With an eye towards integration and cost savings, business law firm Stikeman Elliott chose RedDot to supply a new content management system (CMS) for its growing business.
“Just looking down the line at the data explosion and the amount of documents that are being created, we wanted to make sure that they were managed in the best possible way,” said Venky Srinivasan, director of technology at Stikeman Elliott.
“We expect that as the needs amongst our internal clients grow, we need to deliver more personalized and classified information to them,” said Srinivasan. “So, we were looking for a really robust enterprise-level CMS, which could not only manage content within the portal, but at the same time manage our external Web site content.”
After an extensive study of CMS providers the law firm chose RedDot because of the benefits that come from owning a CMS that integrates with its current Hummingbird applications.
“With (Hummingbird’s) acquisition (of RedDot) we are convinced that integration of the CMS with the document management system is going to be great, thereby giving us more features and functionality to push the content to our internal audience, as well as to our external Web site audience,” said Srinivasan.
Having a single vendor that can manage upgrades and updates across a suite of products was another selling point.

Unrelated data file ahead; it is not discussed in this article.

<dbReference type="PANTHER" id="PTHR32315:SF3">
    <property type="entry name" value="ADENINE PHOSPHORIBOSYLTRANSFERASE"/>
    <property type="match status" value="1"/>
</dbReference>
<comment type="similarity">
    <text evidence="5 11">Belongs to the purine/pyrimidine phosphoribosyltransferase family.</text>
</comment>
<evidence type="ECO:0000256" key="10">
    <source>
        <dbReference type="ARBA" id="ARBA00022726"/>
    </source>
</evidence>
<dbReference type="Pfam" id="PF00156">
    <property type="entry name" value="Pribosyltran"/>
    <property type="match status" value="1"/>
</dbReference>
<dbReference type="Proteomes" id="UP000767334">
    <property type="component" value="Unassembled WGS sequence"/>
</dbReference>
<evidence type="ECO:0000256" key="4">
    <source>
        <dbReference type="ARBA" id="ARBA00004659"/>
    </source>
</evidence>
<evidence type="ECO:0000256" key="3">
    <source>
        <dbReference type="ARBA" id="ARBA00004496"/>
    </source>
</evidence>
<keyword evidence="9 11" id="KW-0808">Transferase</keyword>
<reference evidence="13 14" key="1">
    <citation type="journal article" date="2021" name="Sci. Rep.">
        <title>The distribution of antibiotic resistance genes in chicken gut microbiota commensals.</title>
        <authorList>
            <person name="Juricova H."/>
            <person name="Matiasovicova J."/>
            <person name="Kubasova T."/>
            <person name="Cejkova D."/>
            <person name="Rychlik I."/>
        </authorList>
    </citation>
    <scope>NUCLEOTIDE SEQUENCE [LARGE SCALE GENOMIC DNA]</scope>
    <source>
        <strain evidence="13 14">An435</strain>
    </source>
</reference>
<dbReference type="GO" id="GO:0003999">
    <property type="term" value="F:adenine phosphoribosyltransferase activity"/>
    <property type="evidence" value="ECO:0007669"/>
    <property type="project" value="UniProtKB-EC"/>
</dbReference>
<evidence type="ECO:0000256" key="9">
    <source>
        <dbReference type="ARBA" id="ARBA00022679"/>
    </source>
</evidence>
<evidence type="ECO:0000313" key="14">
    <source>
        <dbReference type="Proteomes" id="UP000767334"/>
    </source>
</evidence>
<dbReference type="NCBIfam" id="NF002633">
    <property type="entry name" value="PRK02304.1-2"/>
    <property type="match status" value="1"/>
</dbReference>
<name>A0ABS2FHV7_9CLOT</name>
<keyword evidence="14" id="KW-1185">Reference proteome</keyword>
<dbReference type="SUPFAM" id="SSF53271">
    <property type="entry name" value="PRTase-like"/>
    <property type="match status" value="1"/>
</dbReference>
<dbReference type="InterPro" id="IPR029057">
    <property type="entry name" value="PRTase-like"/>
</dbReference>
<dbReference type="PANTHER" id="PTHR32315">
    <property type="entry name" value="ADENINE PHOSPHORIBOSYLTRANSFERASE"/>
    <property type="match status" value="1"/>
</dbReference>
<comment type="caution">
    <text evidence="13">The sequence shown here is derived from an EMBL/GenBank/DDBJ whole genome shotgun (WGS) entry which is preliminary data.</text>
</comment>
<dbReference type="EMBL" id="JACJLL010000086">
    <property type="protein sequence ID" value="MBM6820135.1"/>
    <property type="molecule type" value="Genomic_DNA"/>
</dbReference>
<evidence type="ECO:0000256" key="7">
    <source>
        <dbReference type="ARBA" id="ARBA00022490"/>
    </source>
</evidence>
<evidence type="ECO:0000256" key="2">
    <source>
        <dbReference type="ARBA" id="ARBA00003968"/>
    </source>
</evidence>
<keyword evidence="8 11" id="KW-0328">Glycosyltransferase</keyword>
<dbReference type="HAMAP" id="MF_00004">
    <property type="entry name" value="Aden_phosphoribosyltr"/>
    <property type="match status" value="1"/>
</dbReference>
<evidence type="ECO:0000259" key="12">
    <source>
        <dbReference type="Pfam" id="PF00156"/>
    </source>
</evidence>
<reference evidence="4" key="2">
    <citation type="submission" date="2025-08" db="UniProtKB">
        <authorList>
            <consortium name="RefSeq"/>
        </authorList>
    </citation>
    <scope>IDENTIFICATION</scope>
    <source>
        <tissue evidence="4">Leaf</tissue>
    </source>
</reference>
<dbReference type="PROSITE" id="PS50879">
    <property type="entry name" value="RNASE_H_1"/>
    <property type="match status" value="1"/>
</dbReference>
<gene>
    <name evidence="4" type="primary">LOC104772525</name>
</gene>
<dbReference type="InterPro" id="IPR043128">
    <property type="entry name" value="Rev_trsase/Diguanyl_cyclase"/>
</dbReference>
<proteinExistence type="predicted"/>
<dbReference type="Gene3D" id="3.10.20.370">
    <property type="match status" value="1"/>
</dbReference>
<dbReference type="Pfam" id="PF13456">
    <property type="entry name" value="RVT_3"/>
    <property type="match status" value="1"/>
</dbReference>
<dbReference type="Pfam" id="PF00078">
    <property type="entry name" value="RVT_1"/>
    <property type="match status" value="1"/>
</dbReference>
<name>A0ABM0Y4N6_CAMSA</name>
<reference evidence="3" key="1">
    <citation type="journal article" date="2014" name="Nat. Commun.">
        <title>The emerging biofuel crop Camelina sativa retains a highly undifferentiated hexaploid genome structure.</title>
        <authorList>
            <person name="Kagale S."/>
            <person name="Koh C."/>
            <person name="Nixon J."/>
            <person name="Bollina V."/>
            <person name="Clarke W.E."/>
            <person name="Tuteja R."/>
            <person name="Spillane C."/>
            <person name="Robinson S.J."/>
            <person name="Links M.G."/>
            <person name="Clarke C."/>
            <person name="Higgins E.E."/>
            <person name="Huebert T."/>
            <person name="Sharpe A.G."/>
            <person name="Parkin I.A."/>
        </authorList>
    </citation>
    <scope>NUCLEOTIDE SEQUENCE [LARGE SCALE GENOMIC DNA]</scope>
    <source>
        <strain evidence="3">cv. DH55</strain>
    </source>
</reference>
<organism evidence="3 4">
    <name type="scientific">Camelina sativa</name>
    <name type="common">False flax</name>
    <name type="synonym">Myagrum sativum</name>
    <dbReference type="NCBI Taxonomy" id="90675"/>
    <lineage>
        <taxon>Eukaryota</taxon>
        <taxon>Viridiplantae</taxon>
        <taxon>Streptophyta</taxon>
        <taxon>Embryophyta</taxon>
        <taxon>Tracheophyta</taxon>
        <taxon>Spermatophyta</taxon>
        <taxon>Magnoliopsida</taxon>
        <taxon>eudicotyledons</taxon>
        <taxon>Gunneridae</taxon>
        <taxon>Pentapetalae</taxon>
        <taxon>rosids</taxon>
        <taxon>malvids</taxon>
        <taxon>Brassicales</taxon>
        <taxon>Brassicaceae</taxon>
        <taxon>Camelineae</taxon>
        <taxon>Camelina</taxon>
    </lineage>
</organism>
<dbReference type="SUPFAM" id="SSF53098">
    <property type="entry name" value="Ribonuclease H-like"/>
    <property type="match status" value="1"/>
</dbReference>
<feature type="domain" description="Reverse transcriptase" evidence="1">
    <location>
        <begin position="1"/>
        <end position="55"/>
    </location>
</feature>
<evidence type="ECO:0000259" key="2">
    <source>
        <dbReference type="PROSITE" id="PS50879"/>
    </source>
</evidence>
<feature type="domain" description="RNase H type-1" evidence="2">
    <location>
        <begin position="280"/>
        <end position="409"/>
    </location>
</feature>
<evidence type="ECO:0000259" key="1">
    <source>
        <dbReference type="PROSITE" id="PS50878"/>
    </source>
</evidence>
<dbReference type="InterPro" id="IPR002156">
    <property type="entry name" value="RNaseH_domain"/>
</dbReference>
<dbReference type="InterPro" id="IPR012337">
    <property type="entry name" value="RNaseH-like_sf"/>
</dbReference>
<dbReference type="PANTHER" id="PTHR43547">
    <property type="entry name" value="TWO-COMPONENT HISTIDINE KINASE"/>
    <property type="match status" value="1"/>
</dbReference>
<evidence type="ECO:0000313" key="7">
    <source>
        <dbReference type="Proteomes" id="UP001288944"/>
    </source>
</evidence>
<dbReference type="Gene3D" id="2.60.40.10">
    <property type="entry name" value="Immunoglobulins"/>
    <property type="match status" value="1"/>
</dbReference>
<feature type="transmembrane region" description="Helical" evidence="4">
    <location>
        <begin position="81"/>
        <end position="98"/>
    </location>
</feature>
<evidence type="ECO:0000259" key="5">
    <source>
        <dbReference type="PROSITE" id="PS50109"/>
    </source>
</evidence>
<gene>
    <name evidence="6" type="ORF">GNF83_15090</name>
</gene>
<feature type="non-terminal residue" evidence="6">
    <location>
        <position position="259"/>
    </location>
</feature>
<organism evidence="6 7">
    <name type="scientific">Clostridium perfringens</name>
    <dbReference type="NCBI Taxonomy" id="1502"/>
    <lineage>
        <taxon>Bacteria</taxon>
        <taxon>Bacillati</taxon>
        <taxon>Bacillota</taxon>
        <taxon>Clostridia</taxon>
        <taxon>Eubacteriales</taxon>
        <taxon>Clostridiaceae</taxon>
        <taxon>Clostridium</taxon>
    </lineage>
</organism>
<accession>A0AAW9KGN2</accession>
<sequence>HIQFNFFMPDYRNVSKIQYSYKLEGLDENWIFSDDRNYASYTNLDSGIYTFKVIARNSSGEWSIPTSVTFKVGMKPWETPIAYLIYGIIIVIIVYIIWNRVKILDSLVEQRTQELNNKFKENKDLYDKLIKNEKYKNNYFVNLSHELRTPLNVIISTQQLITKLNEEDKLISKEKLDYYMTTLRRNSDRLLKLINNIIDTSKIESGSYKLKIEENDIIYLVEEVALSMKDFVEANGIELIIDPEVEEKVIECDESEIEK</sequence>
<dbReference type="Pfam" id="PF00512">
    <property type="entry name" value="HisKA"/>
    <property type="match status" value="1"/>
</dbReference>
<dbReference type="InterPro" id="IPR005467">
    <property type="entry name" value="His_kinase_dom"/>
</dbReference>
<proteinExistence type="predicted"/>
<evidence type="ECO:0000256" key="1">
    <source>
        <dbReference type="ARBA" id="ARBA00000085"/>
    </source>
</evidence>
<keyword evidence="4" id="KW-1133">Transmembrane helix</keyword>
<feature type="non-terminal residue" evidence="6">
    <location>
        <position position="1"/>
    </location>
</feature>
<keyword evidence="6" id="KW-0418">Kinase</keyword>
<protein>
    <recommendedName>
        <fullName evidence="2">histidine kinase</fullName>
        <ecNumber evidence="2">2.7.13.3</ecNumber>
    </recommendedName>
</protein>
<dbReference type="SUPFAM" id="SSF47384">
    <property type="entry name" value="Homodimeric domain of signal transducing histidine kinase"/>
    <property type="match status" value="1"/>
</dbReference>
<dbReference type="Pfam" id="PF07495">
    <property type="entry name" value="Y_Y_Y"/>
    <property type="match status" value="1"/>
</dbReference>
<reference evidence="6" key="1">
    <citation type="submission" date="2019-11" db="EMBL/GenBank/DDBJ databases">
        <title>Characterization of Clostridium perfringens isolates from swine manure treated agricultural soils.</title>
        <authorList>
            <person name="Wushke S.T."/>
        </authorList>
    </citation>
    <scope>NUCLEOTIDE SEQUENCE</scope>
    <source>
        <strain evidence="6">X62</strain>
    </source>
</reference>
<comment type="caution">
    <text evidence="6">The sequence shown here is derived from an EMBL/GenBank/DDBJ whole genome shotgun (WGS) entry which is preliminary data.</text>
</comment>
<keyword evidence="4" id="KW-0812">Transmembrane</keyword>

“We always believe that the vendors do the necessary integration for the other applications we use rather than us trying to customize it to our needs,” said Srinivasan. “The vendors will take care of that. It’s not our headache.”
Data management was another challenge Stikeman Elliott faced. Srinivasan said the law firm needed a CMS that could manage a large collection of data at a minimal cost. With offices across Canada and in New York, London and Sydney, Stikeman Elliott already has a substantial library of documents – nearly four million that need to be accessible to more than 400 lawyers. As the firm grows so will its volume of data.
RedDot’s CMS is designed to allow non-technical employees to publish documents to the Web and to manage the firm’s Web site without special training. Employees will continue to create and save documents using the company’s Hummingbird Document Management System, software they already understand.
RedDot’s CMS also allows the law firm to publish content in French and English simultaneously.
“From the end user’s point of view, the only thing they will notice is a consistency of content,” Srinivasan said.
The CMS will also help reduce labour costs by publishing data to the Web from a central location. “Right now we post content in different areas. It’s a lot of redundant work,” said Srinivasan. “Our mission is to push the content once.”
Stikeman Elliott will implement the new CMS in two phases. First, the firm will replace its current, home grown CMS with the RedDot CMS. After data from the Intranet is successfully transferred, the firm will extend the RedDot CMS platform to the firm’s external Web site, which is being redesigned for launch in the first quarter of 2006.
In the second phase Stikeman Elliott will install RedDot’s LiveServer, an engine that will allow users to personalize how they view Web content.
Andrew Pery, chief marketing officer at Hummingbird, says that as law firms begin to compete on a global scale, visibility among prospective clients and streamlined data management will become increasingly more important. Content management systems that can allow lawyers from different practice areas to share information will become an important part of their data management, he said.